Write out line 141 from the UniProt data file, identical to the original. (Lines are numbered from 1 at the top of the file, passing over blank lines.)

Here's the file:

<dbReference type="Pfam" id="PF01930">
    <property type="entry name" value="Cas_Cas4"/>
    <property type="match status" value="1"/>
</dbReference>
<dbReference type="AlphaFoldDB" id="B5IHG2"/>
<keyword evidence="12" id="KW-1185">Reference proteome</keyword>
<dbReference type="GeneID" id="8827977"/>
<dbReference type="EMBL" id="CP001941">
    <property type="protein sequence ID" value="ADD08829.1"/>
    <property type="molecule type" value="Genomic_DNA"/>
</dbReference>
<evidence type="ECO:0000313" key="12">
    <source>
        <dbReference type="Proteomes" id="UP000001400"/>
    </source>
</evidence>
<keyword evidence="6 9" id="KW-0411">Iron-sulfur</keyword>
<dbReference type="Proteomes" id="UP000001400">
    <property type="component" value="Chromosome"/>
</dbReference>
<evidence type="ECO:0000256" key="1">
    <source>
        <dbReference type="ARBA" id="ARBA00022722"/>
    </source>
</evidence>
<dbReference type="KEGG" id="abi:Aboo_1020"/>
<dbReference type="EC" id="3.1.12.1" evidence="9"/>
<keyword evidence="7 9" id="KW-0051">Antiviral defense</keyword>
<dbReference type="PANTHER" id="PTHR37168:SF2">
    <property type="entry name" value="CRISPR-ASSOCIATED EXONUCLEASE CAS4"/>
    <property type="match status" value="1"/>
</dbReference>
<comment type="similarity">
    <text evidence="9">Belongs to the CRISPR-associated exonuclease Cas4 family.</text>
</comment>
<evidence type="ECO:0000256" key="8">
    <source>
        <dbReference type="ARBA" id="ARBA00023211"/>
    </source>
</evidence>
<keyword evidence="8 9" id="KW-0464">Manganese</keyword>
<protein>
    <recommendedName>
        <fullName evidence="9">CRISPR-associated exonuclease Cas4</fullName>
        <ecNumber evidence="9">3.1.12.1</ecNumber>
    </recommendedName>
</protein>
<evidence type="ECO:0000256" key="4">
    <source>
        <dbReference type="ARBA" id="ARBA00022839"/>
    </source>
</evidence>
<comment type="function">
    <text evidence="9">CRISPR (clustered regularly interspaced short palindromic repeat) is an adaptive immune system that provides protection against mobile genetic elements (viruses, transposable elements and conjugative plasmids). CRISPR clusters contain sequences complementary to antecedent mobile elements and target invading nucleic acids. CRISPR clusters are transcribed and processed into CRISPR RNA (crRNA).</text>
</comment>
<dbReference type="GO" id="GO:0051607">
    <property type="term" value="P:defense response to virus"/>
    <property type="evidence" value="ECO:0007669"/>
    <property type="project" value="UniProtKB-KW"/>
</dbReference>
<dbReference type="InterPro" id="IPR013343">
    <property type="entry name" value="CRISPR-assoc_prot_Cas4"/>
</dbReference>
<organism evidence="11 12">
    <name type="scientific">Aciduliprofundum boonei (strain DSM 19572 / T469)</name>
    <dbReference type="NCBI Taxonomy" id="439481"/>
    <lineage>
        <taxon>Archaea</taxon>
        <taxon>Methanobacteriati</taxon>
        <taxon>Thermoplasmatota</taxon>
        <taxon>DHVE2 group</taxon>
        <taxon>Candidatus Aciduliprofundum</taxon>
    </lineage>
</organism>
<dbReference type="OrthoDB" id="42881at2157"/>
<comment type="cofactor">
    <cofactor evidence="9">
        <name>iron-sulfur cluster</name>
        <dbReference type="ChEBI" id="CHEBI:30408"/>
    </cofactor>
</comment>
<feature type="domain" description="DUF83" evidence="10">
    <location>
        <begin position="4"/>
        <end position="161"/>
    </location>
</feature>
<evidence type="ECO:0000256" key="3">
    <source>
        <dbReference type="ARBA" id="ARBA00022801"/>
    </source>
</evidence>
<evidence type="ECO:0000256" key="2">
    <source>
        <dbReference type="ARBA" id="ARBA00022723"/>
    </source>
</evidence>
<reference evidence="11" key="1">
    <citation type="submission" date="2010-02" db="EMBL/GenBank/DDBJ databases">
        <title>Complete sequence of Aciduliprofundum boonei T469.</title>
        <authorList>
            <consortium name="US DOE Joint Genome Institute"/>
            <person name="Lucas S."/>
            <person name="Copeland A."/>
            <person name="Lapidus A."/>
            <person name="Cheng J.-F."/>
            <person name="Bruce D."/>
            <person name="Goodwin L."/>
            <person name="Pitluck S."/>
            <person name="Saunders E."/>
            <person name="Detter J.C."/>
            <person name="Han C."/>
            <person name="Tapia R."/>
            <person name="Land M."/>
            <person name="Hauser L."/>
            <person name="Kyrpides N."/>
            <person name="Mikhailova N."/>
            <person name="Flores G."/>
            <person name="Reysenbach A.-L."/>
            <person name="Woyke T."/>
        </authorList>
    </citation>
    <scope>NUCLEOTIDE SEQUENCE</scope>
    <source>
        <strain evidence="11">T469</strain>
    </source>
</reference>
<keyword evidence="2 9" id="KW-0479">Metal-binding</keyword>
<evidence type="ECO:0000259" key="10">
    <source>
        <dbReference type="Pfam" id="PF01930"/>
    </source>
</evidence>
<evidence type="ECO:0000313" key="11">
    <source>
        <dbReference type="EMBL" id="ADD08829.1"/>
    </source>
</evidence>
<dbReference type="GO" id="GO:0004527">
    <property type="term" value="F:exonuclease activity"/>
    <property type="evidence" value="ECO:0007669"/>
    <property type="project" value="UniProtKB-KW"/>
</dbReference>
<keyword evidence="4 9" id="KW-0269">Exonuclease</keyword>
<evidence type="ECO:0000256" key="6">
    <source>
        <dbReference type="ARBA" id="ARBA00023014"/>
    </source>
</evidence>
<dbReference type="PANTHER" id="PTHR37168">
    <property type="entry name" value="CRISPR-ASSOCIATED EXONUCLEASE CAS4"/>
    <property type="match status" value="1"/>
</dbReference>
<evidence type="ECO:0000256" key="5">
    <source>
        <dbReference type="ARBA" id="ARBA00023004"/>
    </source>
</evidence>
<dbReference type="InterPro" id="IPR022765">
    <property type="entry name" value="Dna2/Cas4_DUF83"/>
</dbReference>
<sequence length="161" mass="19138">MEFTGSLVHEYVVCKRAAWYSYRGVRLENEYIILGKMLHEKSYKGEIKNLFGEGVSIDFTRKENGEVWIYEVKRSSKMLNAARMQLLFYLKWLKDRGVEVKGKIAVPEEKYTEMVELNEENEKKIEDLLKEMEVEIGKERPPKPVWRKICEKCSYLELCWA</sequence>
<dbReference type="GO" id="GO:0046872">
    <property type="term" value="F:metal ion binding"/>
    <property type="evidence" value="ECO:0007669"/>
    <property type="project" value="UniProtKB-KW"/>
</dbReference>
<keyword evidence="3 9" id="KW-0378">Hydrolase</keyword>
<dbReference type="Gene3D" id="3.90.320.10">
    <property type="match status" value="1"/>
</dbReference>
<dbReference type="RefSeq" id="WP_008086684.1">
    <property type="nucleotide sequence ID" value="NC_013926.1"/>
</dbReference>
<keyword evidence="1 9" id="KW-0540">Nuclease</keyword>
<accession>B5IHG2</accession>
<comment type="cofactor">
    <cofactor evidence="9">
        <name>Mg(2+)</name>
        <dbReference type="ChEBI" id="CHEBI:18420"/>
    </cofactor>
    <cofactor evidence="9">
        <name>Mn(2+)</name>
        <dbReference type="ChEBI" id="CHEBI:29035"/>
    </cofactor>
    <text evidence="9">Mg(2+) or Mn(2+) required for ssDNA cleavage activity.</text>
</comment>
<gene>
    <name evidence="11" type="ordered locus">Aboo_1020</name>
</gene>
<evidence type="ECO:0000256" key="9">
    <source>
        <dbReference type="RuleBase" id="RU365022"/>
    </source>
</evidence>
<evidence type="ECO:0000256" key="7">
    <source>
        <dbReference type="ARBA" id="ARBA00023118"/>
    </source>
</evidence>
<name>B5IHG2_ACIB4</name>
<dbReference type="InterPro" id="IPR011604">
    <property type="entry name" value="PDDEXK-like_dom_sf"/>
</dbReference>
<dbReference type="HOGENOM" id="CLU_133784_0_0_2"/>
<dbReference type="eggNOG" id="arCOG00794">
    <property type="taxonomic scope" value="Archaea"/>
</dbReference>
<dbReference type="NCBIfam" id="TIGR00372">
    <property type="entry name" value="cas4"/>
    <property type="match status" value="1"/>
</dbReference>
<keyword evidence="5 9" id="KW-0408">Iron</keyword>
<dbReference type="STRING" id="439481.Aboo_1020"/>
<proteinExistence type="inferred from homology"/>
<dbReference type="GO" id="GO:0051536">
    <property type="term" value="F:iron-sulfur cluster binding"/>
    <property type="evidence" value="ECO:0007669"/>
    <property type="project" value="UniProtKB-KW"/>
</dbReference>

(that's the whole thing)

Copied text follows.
    <property type="evidence" value="ECO:0007669"/>